10 Voice Control Terms You Need to Know
Voice control is now becoming a popular interface with hands-free capabilities making daily tasks easier and quicker. How exactly does this innovative technology work to magically respond to your client’s every command? Here are 16 voice control keywords that will help explain how it all works.
1. Far-Field Microphones
Personal computing devices have had microphones for a long time, but they don’t work well from far away. Far-field microphones, on the other hand, are an array of mics that utilize their location in space to amplify and reduce signals. This makes it possible to speak from across the room in a “hands-free” environment. By suppressing certain surrounding noises in the environment, these microphones utilize algorithms to help deliver a clear and easily understandable signal. The far-field voice experience is enhanced by other technologies, defined below, which include barge-in, beamforming, noise reduction, acoustic cancellation, and automatic speech recognition. Because this array utilizes the distance between microphones in its calculations, it’s hard to make these devices smaller than a minimum threshold.
Imagine playing music or watching TV with a nearby far-field microphone. Trying to yell over the noise can be quite difficult. This is where “barge-in” technology comes in. With “barge-in,” the listening microphone is aware of the audio source and able to digitally remove it, thus reducing noise and increasing accuracy. Amazon Echo is a great example of this technology.
Imagine you have a far-field microphone in a room with a TV on one side and you on the other. Even if the TV is relatively loud, beamforming technology enables the microphones to amplify your speech and reduce the noise from the TV, effectively making it easy to be heard in a loud environment. This is particularly useful in automotive applications where the driver is always in a fixed location and noise in front of the car can be reduced.
4. Microphone Array
We’ve mentioned this term a couple times, but it’s important to define as a standalone term. A microphone array is a single piece of hardware with multiple individual microphones operating in tandem. This increases voice accuracy with the ability to accept sounds from multiple directions regardless of background noise, the position of the microphone, and the speaker placement.
5. Automatic Speech Recognition
Often abbreviated as (ASR), it is the conversion of spoken language into written text. When you say “Hey Siri” and follow with “…send a text,” you’re watching ASR in action. In other words, “speech rec” (as it’s sometimes shortened) makes it possible for computers to know what you’re saying.
6. Speaker Recognition
Although easy to confuse with SR, speaker recognition is the specific art of determining who is speaking. This is achieved based on the characteristics of voices and a variety of technologies including Markov models, pattern recognition algorithms, and neural networks (defined below). Another term you might hear related to speaker recognition is “Voice Biometrics,” which defines the technology behind speaker recognition. There are two major applications of speaker recognition: 1) verification, which aims to verify if the speaker is who they claim, and 2) identification, the task of determining an unknown speaker’s identity.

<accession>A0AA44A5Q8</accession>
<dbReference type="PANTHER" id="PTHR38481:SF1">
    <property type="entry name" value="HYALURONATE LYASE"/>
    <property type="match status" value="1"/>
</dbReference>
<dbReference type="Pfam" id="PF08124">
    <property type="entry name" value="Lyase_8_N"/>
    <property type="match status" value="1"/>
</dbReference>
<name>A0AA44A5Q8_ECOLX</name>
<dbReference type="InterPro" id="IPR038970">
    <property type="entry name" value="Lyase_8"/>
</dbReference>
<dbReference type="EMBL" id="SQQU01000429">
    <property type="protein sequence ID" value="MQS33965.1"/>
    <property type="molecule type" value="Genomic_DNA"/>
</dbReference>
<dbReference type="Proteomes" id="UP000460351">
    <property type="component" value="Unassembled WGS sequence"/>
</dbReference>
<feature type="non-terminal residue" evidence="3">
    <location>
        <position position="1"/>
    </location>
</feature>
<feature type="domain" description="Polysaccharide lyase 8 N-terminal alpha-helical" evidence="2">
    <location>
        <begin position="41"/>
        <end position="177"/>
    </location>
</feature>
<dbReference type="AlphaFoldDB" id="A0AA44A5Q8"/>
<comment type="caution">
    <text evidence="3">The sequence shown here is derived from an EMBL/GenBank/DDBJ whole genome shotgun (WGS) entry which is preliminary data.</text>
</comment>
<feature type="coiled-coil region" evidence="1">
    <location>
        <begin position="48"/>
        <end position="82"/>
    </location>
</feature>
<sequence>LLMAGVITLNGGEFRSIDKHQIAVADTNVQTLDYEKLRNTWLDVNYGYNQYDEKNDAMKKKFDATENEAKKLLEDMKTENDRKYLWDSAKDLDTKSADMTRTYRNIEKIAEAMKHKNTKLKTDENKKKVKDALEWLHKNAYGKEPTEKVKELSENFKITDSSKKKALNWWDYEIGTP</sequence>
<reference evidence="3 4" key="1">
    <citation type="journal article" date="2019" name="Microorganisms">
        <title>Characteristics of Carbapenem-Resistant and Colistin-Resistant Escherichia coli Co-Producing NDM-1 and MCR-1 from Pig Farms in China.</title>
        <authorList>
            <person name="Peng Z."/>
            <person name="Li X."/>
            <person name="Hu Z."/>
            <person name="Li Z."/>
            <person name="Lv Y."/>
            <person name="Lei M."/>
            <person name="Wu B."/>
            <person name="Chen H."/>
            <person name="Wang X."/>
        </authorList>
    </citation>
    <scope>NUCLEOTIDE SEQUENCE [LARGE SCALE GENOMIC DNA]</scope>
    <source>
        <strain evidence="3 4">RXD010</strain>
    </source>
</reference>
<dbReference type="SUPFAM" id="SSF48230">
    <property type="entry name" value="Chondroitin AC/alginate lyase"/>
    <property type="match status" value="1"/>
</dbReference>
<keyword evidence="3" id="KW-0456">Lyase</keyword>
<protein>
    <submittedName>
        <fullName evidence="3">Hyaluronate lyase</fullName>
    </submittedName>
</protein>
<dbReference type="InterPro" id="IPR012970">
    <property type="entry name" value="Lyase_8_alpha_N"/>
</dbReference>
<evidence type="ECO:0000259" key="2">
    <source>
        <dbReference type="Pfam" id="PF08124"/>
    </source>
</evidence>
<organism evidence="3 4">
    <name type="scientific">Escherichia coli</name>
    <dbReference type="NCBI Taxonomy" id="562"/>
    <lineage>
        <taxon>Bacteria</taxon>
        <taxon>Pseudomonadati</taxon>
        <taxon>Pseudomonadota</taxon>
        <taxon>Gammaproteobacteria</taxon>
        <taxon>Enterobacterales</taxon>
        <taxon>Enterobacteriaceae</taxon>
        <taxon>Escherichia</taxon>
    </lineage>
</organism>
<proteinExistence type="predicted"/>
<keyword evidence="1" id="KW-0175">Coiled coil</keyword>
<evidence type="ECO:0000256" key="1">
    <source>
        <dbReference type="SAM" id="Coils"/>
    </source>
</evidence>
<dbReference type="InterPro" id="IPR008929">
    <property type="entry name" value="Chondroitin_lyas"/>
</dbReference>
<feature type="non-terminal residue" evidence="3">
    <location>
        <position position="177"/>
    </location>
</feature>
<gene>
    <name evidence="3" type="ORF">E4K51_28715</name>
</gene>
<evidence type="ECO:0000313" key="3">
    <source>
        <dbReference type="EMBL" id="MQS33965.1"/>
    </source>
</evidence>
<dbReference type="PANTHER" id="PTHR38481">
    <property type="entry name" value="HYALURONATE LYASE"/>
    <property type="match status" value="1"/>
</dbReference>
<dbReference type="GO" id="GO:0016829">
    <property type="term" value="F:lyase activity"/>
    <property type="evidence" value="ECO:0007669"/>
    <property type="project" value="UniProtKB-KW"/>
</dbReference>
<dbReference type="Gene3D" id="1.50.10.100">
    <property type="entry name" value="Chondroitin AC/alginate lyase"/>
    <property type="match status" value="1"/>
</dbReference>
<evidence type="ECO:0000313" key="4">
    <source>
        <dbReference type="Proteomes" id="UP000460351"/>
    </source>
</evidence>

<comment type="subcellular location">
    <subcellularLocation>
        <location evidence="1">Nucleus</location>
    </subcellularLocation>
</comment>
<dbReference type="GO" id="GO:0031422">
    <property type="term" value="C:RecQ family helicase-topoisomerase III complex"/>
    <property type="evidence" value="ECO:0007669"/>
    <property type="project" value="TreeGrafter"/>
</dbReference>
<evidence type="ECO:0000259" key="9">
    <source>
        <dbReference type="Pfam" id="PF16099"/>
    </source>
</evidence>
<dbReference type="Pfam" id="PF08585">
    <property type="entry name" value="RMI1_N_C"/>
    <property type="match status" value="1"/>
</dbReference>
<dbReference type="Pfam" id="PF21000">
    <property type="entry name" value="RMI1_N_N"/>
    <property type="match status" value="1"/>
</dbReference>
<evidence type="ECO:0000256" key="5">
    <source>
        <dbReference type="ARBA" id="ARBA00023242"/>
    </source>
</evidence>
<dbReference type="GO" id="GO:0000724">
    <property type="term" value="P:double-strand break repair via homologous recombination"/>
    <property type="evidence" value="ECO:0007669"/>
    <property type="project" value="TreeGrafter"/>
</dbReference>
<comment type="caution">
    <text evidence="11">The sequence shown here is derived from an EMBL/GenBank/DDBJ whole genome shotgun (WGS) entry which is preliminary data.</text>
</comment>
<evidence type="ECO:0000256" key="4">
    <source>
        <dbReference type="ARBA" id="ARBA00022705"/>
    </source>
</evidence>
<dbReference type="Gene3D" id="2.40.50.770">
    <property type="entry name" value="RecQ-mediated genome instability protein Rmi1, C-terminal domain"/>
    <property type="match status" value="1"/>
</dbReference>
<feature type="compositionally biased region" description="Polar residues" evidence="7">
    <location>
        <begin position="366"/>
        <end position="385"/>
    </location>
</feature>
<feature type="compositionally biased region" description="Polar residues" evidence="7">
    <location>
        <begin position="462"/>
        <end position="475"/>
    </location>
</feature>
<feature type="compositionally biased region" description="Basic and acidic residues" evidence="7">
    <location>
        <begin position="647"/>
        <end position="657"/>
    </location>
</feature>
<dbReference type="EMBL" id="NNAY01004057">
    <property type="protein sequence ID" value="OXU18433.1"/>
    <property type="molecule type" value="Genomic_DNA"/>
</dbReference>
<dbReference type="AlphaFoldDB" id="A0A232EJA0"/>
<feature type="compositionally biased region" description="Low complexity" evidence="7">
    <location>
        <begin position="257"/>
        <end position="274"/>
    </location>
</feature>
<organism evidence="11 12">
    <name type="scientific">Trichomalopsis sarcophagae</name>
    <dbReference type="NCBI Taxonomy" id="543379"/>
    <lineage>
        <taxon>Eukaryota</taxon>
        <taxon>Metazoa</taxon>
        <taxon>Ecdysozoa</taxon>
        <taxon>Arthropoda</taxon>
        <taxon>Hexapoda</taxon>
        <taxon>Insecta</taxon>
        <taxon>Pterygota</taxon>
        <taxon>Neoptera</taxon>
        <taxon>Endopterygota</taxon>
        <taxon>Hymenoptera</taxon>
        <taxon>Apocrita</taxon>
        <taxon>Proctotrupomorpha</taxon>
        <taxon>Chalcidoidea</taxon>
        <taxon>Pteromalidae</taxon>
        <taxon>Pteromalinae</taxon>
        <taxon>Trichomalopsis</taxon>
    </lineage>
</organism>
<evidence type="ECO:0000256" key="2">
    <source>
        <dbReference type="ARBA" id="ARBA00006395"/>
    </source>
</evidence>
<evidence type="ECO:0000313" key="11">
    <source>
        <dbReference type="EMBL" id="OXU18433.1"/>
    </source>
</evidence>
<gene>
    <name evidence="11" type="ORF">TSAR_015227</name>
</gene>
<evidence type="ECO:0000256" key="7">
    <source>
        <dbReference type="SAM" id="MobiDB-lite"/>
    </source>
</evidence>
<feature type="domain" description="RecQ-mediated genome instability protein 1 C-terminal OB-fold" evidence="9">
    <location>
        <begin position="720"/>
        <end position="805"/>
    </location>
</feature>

7. Markov Models
Rooted in probability theory, a Markov Model uses randomly changing systems to forecast future states. A great example is the predictive text you’ve probably seen in your iPhone. If you type “I love,” the system can predict the next word to be “you” based on probability. There are four types of Markov models, including hidden and Markov chains. Markov Models are very important in speech recognition because it’s similar to how humans process text. The sentences “make the lights red” and “make the lights read” are pronounced the same, but understanding the probability helps assure accurate speech recognition.
8. Pattern Recognition
As the name suggests, this is a branch of machine learning that utilizes patterns and regularities in data to train systems. There’s a lot to pattern rec, with algorithms aiding in classification, clustering, learning, predicting, regression, sequencing, and more. Pattern recognition is very important in the field of speech recognition and understanding what sounds form what words.
9. Artificial Neural Networks
A computer system modeled on how we believe the human brain works, neural networks utilize artificial neurons to learn how to solve problems that typical rule-based systems struggle with. For example, neural networks are imperative for facial recognition, self-driving cars, and of course, voice control.
10. Natural Language Processing (NLP)
When a computer can analyze, understand, and derive meaning from human language, it is utilizing natural language processing. NLP covers a range of applications including syntax, semantics, discourse, and speech.